The Reef Ecology Lab at NUS leverages NSCC’s supercomputing capabilities for marine genomic analyses to better understand and design solutions for marine conservation in Singapore.
Singapore is known as a shipping hub for maritime trade around the world. However, Singapore is also home to a diverse marine ecosystem which stretches along Singapore’s coastline with over 700 species of fish and 200 species of corals recorded. Local impacts and global climate change have placed coastal habitats around the world under great stress, creating urgent need for targeted conservation solutions.
With the advent of next-generation DNA sequencing, a team of researchers at the Reef Ecology Lab at NUS are looking into genomic analyses of hard corals in Singapore, using molecular techniques and cutting-edge bioinformatics. The team is tapping onto NSCC’s high performance computing resources to employ advanced genomic and sequencing technologies to characterise the biodiversity and adaptive capacity of marine ecosystems. The application of high-throughput sequencing is central to a wide range of marine genomic research—from characterising microorganisms and their functions to tracking megafauna such as sharks and dolphins by sequencing their DNA from environmental samples, or “eDNA”.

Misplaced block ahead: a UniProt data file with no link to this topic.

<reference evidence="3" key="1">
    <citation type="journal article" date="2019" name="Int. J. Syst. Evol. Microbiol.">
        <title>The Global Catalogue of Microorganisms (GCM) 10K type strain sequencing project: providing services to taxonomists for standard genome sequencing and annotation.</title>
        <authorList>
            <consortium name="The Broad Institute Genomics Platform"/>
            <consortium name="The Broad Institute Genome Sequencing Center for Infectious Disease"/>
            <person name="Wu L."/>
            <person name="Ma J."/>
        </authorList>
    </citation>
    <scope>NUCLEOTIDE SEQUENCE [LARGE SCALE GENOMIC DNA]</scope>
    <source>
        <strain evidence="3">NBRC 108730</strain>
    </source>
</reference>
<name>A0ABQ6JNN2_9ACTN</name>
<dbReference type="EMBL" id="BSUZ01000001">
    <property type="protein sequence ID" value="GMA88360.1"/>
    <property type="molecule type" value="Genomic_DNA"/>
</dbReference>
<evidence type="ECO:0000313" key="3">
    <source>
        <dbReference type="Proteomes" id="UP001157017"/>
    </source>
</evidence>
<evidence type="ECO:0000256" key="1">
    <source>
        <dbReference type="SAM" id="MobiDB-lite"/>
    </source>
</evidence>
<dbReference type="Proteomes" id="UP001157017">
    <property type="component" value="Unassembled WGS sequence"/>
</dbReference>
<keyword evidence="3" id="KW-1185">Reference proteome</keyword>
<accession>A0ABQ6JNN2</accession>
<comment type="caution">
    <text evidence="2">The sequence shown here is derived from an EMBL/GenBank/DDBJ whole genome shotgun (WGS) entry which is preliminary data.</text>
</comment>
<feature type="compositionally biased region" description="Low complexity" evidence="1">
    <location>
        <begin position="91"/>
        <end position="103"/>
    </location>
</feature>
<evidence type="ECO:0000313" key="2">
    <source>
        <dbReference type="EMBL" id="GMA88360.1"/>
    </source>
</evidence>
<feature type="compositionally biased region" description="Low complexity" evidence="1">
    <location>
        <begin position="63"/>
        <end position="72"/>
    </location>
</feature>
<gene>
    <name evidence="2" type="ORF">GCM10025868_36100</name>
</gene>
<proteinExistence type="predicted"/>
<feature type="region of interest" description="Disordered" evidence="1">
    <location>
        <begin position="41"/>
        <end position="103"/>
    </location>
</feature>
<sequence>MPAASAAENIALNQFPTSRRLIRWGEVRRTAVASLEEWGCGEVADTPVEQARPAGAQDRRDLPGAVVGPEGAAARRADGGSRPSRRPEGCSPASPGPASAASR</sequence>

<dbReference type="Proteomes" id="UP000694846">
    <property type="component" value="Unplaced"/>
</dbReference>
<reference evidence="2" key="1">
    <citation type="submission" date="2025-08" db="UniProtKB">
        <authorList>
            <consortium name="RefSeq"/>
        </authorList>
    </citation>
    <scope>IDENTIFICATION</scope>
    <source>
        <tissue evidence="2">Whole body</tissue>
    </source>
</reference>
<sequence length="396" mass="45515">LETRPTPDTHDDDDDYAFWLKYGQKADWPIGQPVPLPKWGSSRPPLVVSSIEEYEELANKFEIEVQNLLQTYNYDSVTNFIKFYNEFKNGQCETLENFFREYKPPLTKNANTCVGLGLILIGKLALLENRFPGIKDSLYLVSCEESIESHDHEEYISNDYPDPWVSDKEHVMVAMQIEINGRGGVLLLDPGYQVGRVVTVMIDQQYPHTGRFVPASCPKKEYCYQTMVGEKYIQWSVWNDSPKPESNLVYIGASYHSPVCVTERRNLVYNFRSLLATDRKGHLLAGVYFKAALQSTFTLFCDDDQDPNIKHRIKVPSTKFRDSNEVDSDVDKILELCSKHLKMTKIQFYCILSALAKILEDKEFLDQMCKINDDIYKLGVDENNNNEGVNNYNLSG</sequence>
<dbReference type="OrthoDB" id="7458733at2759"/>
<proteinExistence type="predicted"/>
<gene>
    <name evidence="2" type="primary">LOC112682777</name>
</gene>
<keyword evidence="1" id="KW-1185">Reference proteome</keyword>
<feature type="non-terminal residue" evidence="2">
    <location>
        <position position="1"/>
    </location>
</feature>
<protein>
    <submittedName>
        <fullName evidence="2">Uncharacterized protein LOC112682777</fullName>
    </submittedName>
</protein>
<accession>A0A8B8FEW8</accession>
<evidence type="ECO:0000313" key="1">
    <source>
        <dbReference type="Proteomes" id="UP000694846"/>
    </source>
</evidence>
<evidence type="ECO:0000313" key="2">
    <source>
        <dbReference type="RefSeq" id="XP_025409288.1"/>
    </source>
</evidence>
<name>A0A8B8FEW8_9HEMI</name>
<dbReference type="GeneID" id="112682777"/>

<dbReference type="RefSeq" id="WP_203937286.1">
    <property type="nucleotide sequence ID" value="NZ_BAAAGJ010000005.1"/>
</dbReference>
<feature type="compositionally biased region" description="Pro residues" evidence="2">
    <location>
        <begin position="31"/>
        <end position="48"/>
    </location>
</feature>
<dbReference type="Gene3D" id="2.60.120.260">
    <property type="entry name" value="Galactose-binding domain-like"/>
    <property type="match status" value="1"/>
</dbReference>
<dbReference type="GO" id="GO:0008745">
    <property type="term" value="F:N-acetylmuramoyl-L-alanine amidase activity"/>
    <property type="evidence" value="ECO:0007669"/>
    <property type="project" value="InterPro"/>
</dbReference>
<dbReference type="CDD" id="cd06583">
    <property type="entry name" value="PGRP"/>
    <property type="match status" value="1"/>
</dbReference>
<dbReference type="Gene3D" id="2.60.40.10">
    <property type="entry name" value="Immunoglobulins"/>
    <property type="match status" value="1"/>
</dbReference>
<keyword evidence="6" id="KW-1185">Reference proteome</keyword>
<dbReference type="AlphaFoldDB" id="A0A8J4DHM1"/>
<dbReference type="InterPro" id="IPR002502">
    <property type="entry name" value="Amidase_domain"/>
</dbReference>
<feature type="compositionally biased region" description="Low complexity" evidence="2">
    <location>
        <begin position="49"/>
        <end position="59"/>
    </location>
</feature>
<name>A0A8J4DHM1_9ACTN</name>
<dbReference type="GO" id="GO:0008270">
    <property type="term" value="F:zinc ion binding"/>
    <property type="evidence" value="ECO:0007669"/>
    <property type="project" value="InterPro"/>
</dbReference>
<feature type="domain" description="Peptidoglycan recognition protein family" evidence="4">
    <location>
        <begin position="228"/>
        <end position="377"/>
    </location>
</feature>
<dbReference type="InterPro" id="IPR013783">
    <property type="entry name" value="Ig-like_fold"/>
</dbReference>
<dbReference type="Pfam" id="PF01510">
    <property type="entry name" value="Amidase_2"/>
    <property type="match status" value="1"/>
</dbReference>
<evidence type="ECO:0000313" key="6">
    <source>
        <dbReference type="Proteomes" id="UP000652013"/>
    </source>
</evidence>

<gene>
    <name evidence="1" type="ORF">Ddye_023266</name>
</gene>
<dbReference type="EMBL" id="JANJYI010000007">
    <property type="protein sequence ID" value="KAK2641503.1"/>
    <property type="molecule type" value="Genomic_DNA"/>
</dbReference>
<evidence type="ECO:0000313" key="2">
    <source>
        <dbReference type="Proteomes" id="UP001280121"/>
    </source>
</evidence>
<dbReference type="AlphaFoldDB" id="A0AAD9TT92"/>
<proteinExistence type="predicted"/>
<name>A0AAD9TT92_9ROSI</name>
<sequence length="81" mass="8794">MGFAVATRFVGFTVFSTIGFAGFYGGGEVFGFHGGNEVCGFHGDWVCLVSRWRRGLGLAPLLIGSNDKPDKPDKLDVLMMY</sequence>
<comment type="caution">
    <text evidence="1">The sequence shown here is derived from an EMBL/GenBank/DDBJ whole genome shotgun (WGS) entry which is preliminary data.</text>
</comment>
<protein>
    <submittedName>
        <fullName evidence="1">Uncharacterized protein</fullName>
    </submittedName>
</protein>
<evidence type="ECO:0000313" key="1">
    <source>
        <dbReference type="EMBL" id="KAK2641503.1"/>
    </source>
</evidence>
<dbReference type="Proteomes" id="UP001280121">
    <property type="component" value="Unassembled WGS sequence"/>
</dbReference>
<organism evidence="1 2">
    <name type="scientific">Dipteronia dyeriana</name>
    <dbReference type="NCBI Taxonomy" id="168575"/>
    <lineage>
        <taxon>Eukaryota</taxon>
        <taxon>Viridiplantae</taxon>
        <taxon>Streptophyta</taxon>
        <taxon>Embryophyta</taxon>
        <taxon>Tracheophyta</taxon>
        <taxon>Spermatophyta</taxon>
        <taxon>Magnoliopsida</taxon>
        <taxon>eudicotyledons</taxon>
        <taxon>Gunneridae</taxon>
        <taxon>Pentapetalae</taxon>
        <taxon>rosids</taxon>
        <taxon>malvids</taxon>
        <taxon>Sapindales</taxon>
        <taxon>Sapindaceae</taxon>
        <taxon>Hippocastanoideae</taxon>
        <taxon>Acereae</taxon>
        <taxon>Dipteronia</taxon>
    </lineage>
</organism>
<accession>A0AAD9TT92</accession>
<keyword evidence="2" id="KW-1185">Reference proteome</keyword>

Genomic analyses also provide the necessary tools to test species’ responses to local and global stressors and, more fundamentally, reconstruct species histories and their responses in the past. These analyses yield precise projections about the habitats of the future and valuable insights for devising strategies to improve their outcomes.
To find out more about the NSCC’s HPC resources and how you can tap on them, please contact [email protected].
NSCC NewsBytes April 2021
Other Case Studies
Microclimate modelling research to curb rising temperatures in Singapore
A research team from NUS is tapping on NSCC’s supercomputing resources to develop an urban microclimate model for the local Singapore environment at the NUS Kent Ridge campus...
When is water not just water?
NSCC’s supercomputing resource is helping researchers gain a better understanding of the true nature of water, and its properties. Although it is one of the most common elements,...
A quieter way to fly – Reducing jet engine noise through HPC research
Researchers from NUS are harnessing the power of supercomputing to understand the mechanism of noise generated by jet engines to reduce the impact of noise emission on the...